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Let $k$ be an algebraically closed field. In the discussion of Bezout's theorem, the following definiton of multiplicity has been given:

Definition. Let $R$ be a noetherian graded $k$-algebra and $M$ a finitely generated $R$-module. The multiplicity $\mu_{\mathfrak{p}}$ of $M$ at a prime ideal $\mathfrak{p} \subset R$ is defined as the length $l$ of $M_{\mathfrak{p}} = M \otimes_R R_\mathfrak{p}$ as $R_{\mathfrak{p}}$-module.

I have trouble understanding the definition:

  1. Why do we want our ring and module to be graded? I do not see why this is essential (or 'needed').

  2. I tried to work out the following special case: If $(R, \mathfrak{m})$ is local and noetherian with residue field $K = R/\mathfrak{m}$, then $R \cong R_\mathfrak{p}$ and $M \cong M_\mathfrak{p}$. So, $\mu_{\mathfrak{p}}(M)$ is finite if and only if $\mathfrak{m}^d M = 0$ for some $d$. Indeed, $$M \supset \mathfrak{m}M \supset \mathfrak{m}^2M \supset \cdots \supset \mathfrak{m}^s M$$ gives a composition series and, $M$ has finite length if and only if this composition series is finite, that is $\mathfrak{m}^s M = 0$ for some $s \in \mathbb{N}$. What confuses me is the following: In this case, the lectures notes define $$\mu_\mathfrak{m}(M) := \dim_K(M \otimes_R K),$$ but $M \otimes_R K \cong M/\mathfrak{m}M$, and this is a $K$-vector space of dimension one. So, the multiplicity of $M$ over a local ring is always one? This seems rather unlikely to me. Where is the reasoning error? (See Edit below)

  3. How does this capture the geometric intuition of multiplicity? I am trying to understand how one comes up with this definition, and usually going from geometry backwards seems helpful.

Here is my attempt: For simplicity, let $X = \mathbb{A}^2$ be the affine plane and $R = A(\mathbb{A}^2) \cong k[x,y]$ the coordinate ring. Suppose $p \in X$, corresponding to the maximal ideal $\mathfrak{m}_p \subset k[x,y]$. Then, $R_{\mathfrak{m}_p} \cong \mathcal{O}_{X,p}$. Now, assume we have $f,g \in \mathcal{O}_{X,p}$ which cut out two curves $C_1 = Z(f)$ and $C_2 = Z(g)$ in the plane and $f(p) = g(p) = 0$. That is, $f,g$ belong to the unique maximal ideal $\mathfrak{m}_{X,p}$ of $\mathcal{O}_{X,p}$. At this point, I am not completely sure how to continue and what the '$M$' should be. Does it make sense to set $M: = \mathcal{O}_{X,p}/I$ for $I = (f,g)$? This is a finitely generated $R$-module, and in fact, it has vector space structure over $\mathcal{O}_{X,p}/\mathfrak{m}_{X,p}$ if we assumed that $I$ is $\mathfrak{m}_{X,p}$-primary. But what do we gain by setting $f$ and $g$ to zero? If this is the approach to pursue, why does the dimension of this vector space correspond to the multiplicity in the sense of order of vanishing? This still remains in the dark, from my point of view.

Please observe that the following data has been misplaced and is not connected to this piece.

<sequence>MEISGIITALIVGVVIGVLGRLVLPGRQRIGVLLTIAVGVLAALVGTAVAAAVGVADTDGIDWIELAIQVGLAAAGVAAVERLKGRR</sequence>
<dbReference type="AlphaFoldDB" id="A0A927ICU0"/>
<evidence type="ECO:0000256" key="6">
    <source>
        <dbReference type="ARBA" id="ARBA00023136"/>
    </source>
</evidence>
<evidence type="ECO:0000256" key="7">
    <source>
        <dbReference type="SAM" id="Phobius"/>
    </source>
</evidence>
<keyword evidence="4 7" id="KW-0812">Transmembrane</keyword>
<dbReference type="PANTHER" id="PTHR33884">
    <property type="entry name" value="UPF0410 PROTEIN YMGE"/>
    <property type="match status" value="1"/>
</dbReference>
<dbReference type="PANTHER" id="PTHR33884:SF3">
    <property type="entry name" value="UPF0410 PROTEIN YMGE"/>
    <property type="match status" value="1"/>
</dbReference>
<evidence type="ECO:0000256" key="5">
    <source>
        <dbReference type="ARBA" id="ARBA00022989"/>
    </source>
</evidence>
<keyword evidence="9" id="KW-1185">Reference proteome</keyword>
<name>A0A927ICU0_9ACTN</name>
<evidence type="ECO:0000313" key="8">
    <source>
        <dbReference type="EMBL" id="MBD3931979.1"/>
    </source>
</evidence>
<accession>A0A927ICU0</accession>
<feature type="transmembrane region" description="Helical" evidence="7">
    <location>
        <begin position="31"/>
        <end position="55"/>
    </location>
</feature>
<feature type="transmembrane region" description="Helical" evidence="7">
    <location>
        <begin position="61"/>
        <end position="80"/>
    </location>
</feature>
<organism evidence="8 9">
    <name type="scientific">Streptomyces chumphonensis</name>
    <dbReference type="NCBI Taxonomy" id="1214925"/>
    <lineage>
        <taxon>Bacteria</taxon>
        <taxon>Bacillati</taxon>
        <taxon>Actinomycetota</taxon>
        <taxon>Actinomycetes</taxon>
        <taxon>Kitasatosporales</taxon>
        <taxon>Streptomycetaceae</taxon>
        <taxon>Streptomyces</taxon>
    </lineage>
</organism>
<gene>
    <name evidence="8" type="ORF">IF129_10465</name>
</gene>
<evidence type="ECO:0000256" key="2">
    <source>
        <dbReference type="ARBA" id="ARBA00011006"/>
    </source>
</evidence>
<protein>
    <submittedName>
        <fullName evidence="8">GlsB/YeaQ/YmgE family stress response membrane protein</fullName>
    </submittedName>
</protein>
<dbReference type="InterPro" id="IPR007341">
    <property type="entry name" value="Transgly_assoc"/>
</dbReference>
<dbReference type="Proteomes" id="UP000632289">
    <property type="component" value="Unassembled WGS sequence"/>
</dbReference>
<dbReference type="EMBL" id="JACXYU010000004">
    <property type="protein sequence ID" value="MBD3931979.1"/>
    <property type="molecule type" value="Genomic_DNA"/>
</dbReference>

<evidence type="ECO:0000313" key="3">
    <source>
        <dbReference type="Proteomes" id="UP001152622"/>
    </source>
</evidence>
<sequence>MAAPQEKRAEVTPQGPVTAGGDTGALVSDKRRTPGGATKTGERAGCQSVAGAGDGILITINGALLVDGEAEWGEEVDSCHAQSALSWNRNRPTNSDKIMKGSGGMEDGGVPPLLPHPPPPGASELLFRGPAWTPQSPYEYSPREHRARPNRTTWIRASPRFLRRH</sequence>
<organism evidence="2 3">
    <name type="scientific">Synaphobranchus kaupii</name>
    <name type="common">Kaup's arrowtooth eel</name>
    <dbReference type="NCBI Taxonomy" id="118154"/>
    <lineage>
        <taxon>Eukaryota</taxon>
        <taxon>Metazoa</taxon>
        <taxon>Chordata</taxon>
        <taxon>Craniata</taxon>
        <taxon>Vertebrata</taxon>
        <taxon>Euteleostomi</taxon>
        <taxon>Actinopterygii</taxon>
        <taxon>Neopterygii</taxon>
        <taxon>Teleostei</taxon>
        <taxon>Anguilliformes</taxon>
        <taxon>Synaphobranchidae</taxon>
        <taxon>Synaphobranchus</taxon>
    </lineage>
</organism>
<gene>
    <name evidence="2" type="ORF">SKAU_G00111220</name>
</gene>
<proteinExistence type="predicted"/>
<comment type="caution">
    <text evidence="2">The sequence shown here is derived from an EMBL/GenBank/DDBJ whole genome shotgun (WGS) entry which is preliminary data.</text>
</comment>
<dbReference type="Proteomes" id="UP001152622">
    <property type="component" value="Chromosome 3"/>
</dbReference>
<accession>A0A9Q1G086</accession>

Note: Please assume no scheme theory knowledge in your answer.

Edit: I realized that $\dim_K(M/\mathfrak{m}M)$ is not necessarily one-dimensional, but finite, since $M$ is a finite module. But then the asserted chain of submodules is not a composition series. So, one should possibly argue follows: $M/\mathfrak{m}M$ has finite length and from $$ l_R(M/\mathfrak{m}M) + l_R(\mathfrak{m}M) = l_R(M), $$ we get that $M$ has finite length if and only if $\mathfrak{m}M$ has finite length.

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  1. Because we're working in projective space, whose coordinate ring is (rather importantly) graded.

  2. $M/\mathfrak{m}M$ need not be of dimension one. For instance, if $M$ is such that $M/\mathfrak{m}M$ is a one-dimensional $K$-vector space, then $M^{\oplus 2}$ has $M^{\oplus 2}/\mathfrak{m}M^{\oplus 2}$ a two-dimensional $K$-vector space. (Let me also point out that usually local rings are not graded, at least in the specific algebro-geometric context you're coming from.)

  3. When you want to think about intersections of varieties, we need a way to capture "multiple intersections". Think about the parabola $y=x^2$ and a line $y=a$: if $a\neq 0$, we get two points of intersection. But if $a=0$, we only have one, but it should "count twice", whatever that means - if you think about what happens as $a\to 0$, you can see the two points coming together. It turns out that this notion of multiplicity is the right way to "count twice" here and count multiple times later for more interesting intersections.

As far as your attempt, yes, you're on the right track. You do indeed want to pick $M=\mathcal{O}_{X,p}/I$ here, and setting $f$ and $g$ to zero is how you get the appropriate intersection of $V(f)$ and $V(g)$. It turns out that if you come up with a list of geometric axioms that intersection multiplicity should satisfy, there is a unique answer to the problem of defining intersection multiplicity and the procedure you discuss in your post will give the right answer. I'd recommend trying to prove the equivalence yourself (or at least walking through each of the axioms and checking why it corresponds to something you'd expect geometrically).

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